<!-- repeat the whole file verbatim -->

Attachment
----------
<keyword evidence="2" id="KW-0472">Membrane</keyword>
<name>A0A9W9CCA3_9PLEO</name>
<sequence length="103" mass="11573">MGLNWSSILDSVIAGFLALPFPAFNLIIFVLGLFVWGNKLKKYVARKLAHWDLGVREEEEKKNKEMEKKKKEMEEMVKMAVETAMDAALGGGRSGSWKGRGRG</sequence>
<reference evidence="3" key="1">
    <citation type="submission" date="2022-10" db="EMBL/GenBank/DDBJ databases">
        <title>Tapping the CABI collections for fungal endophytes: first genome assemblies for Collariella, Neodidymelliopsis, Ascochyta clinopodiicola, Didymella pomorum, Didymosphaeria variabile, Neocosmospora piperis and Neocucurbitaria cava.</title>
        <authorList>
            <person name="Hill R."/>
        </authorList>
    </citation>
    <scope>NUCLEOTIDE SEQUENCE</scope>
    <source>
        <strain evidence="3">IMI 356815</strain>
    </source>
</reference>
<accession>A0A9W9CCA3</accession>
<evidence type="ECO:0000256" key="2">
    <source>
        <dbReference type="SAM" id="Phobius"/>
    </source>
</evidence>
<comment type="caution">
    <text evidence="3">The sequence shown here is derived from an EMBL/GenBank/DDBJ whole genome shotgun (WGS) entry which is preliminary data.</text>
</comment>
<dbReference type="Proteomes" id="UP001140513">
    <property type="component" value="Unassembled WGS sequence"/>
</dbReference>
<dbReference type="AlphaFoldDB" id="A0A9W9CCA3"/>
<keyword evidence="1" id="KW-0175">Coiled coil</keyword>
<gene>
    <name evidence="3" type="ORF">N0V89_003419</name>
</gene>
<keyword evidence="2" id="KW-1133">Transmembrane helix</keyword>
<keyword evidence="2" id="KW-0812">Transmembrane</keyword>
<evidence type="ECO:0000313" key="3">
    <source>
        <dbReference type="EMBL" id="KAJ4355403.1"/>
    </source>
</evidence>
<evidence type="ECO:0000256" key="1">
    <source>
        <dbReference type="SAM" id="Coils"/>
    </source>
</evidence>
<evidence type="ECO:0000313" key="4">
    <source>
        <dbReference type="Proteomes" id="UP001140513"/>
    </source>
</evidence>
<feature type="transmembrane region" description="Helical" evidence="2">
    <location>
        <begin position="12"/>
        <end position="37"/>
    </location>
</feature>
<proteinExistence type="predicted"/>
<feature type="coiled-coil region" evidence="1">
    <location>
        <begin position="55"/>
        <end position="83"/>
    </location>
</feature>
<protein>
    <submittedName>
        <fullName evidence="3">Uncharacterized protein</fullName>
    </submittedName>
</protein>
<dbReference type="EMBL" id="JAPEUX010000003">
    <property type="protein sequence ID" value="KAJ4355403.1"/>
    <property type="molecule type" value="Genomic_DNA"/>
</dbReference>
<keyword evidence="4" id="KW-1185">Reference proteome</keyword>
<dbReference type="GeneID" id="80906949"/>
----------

<keyword evidence="2" id="KW-0472">Membrane</keyword>
<name>A0A9W9CCA3_9PLEO</name>
<sequence length="103" mass="11573">MGLNWSSILDSVIAGFLALPFPAFNLIIFVLGLFVWGNKLKKYVARKLAHWDLGVREEEEKKNKEMEKKKKEMEEMVKMAVETAMDAALGGGRSGSWKGRGRG</sequence>
<reference evidence="3" key="1">
    <citation type="submission" date="2022-10" db="EMBL/GenBank/DDBJ databases">
        <title>Tapping the CABI collections for fungal endophytes: first genome assemblies for Collariella, Neodidymelliopsis, Ascochyta clinopodiicola, Didymella pomorum, Didymosphaeria variabile, Neocosmospora piperis and Neocucurbitaria cava.</title>
        <authorList>
            <person name="Hill R."/>
        </authorList>
    </citation>
    <scope>NUCLEOTIDE SEQUENCE</scope>
    <source>
        <strain evidence="3">IMI 356815</strain>
    </source>
</reference>
<accession>A0A9W9CCA3</accession>
<evidence type="ECO:0000256" key="2">
    <source>
        <dbReference type="SAM" id="Phobius"/>
    </source>
</evidence>
<comment type="caution">
    <text evidence="3">The sequence shown here is derived from an EMBL/GenBank/DDBJ whole genome shotgun (WGS) entry which is preliminary data.</text>
</comment>
<dbReference type="Proteomes" id="UP001140513">
    <property type="component" value="Unassembled WGS sequence"/>
</dbReference>
<dbReference type="AlphaFoldDB" id="A0A9W9CCA3"/>
<keyword evidence="1" id="KW-0175">Coiled coil</keyword>
<gene>
    <name evidence="3" type="ORF">N0V89_003419</name>
</gene>
<keyword evidence="2" id="KW-1133">Transmembrane helix</keyword>
<keyword evidence="2" id="KW-0812">Transmembrane</keyword>
<evidence type="ECO:0000313" key="3">
    <source>
        <dbReference type="EMBL" id="KAJ4355403.1"/>
    </source>
</evidence>
<evidence type="ECO:0000256" key="1">
    <source>
        <dbReference type="SAM" id="Coils"/>
    </source>
</evidence>
<evidence type="ECO:0000313" key="4">
    <source>
        <dbReference type="Proteomes" id="UP001140513"/>
    </source>
</evidence>
<feature type="transmembrane region" description="Helical" evidence="2">
    <location>
        <begin position="12"/>
        <end position="37"/>
    </location>
</feature>
<proteinExistence type="predicted"/>
<feature type="coiled-coil region" evidence="1">
    <location>
        <begin position="55"/>
        <end position="83"/>
    </location>
</feature>
<protein>
    <submittedName>
        <fullName evidence="3">Uncharacterized protein</fullName>
    </submittedName>
</protein>
<dbReference type="EMBL" id="JAPEUX010000003">
    <property type="protein sequence ID" value="KAJ4355403.1"/>
    <property type="molecule type" value="Genomic_DNA"/>
</dbReference>
<keyword evidence="4" id="KW-1185">Reference proteome</keyword>
<dbReference type="GeneID" id="80906949"/>